Joshua Holland, on his Alternet Radio Hour for November 10th, mentioned an interesting calculation done by economist Dean Baker of the Center for Economic and Policy Research (CEPR). According to Baker, if the United States had average health care costs closer to those of most other (OECD) industrialized nations (rather than twice those), we would have no deficit problem:
If the US had the health care costs of Australia, we’d see public debt in 2022 fall from a projected 90 percent of GDP to a much more manageable 60 percent. Having the same costs as Canada and Germany would make that number only slightly higher, at around 64 percent of GDP.
Therefore, while we’ll continue to be bombarded with talk of the need for “shared sacrifice” and a “grand compromise” involving cuts to essential programs like Social Security and Medicare to curb future deficits, the real issue is a broken private sector healthcare system. If costs in the healthcare system are not brought under control, there are no realistic solutions to the deficit problem.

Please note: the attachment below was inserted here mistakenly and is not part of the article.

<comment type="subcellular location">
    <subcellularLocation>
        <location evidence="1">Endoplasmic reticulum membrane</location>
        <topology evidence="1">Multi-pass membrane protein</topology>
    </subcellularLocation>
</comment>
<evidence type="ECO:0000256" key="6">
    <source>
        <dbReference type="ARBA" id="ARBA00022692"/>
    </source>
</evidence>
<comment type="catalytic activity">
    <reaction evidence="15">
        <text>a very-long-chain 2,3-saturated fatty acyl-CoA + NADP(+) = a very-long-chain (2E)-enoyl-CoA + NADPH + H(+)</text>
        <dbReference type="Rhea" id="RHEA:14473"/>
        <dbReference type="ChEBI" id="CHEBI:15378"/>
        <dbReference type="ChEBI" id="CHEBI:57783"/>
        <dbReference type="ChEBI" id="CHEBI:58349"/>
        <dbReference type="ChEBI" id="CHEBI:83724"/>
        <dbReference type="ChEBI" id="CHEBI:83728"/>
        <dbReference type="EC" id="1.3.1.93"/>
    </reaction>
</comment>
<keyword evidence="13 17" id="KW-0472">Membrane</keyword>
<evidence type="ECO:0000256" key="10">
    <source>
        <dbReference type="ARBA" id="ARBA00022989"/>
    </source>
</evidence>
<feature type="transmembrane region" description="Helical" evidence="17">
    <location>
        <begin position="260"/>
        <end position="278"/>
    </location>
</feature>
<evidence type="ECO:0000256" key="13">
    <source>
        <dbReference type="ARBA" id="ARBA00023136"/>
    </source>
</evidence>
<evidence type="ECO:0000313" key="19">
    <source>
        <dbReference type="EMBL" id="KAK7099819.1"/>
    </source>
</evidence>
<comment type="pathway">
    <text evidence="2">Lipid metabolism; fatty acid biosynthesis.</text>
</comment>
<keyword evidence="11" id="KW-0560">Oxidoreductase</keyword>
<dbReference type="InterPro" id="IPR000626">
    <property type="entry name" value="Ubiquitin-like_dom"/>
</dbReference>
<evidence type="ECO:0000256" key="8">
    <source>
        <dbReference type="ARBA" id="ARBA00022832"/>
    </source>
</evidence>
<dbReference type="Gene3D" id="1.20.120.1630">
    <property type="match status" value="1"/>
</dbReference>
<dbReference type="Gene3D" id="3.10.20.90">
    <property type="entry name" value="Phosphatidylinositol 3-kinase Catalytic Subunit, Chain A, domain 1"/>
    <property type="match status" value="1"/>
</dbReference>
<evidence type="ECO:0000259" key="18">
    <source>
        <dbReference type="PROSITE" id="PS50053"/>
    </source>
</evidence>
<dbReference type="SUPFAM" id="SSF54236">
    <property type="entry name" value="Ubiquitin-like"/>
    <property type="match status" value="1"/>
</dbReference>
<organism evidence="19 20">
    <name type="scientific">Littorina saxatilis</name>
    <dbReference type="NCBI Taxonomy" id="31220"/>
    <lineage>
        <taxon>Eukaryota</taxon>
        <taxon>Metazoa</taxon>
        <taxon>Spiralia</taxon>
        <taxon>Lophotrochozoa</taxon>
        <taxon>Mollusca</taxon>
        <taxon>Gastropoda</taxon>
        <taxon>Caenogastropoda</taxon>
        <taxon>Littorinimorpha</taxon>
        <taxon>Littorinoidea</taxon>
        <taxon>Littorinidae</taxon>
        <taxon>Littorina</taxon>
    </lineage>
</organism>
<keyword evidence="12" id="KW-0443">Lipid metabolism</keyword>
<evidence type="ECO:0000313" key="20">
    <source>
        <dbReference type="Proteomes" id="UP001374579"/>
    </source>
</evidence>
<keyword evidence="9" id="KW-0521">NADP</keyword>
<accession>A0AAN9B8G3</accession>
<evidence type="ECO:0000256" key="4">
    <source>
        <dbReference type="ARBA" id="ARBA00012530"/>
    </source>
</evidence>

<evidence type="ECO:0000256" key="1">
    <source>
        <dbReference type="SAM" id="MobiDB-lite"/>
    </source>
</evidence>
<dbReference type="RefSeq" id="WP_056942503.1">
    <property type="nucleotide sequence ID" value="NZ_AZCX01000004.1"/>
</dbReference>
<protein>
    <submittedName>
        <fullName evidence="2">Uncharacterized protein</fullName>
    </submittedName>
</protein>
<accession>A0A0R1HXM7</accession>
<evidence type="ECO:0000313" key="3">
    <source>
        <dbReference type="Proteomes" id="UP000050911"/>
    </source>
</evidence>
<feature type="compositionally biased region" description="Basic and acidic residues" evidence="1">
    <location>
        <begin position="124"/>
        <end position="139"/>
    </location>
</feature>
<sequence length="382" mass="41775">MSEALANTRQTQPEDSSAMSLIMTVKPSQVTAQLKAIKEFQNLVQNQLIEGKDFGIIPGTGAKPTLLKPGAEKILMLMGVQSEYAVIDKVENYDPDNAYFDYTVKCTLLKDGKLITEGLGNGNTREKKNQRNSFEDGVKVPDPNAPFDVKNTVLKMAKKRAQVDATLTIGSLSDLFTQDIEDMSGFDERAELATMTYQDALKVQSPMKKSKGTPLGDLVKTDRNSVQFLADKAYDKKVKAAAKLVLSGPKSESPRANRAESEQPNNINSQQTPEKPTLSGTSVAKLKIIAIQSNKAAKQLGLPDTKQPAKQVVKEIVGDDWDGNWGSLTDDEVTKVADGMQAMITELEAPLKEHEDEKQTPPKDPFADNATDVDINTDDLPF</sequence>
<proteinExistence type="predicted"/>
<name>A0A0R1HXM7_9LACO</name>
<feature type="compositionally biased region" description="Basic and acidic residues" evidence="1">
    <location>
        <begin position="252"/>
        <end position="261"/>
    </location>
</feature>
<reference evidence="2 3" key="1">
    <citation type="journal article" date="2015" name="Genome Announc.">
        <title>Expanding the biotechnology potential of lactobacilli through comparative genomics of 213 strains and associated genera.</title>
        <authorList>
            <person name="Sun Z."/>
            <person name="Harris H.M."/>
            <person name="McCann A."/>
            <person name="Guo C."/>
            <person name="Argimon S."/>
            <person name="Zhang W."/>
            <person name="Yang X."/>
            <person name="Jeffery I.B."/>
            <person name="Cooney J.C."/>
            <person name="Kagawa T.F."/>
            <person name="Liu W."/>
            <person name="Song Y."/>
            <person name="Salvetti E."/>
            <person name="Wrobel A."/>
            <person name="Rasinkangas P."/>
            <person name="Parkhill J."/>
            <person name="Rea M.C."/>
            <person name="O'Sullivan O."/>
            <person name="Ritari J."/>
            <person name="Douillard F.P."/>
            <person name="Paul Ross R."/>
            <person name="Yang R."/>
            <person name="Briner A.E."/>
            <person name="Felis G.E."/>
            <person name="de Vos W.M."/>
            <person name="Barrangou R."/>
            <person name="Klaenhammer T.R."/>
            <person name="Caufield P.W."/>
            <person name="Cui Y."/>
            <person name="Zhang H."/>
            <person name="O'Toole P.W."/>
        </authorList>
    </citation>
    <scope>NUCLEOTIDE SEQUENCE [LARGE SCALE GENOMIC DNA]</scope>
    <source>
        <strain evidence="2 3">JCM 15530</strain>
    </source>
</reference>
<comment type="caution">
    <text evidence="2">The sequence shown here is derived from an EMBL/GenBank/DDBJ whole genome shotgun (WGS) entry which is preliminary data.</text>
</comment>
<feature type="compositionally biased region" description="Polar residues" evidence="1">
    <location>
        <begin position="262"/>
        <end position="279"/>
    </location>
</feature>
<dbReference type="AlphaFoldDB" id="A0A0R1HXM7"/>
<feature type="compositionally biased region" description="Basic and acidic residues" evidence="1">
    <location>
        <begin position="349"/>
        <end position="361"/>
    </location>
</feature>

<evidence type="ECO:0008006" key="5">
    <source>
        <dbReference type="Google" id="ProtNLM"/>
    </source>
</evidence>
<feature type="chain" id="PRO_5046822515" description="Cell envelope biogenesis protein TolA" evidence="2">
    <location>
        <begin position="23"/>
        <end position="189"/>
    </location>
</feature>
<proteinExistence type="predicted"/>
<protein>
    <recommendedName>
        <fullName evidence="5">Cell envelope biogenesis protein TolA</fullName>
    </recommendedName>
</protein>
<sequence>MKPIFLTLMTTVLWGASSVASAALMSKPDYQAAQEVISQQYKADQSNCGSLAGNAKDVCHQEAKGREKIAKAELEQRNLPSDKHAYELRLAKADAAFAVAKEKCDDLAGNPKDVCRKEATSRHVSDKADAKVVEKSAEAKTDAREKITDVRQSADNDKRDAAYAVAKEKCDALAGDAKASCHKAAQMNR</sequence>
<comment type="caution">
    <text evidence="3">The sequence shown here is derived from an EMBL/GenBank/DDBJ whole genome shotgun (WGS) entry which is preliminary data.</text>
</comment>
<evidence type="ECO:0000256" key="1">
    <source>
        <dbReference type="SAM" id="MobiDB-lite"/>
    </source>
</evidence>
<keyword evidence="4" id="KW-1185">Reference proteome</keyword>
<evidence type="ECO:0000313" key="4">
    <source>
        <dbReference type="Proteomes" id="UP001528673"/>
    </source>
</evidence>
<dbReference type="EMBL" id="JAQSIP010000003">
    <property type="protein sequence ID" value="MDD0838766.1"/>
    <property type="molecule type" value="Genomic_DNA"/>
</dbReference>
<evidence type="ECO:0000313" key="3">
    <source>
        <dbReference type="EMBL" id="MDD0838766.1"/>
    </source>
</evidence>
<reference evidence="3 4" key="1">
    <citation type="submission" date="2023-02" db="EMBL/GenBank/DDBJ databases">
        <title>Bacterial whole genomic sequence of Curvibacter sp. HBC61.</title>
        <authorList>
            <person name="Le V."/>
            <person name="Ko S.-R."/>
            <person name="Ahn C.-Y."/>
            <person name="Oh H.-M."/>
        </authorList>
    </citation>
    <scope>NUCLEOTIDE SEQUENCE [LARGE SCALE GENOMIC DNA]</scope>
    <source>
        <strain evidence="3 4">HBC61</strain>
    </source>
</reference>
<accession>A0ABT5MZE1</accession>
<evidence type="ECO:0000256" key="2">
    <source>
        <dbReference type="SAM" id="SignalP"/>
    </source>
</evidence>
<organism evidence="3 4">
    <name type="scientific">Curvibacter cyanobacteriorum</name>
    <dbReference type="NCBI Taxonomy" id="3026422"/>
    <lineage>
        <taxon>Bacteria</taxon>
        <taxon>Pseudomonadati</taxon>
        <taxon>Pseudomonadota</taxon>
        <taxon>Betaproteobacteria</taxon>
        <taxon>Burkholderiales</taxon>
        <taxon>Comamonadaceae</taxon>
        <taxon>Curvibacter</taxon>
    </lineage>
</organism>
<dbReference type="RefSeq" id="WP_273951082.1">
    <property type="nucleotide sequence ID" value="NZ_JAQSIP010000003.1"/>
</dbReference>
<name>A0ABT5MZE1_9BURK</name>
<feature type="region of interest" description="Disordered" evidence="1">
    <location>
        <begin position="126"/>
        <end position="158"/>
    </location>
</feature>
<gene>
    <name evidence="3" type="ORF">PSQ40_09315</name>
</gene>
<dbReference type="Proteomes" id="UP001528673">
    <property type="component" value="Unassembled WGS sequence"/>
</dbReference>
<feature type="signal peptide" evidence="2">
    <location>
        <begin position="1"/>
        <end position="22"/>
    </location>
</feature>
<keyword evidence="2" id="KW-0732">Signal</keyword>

Thus, what we refer to as a deficit problem is fundamentally a health care cost problem.
You can be certain, though, that there are many who understand that you should never let a good crisis go to waste, and are even willing to manufacture one (think “fiscal cliff”) in order to get their greedy mitts on such beautiful money pools as the Social Security trust fund. Or even just in order — as an ideological “good” in itself — to further chip aware at the New Deal safety-net.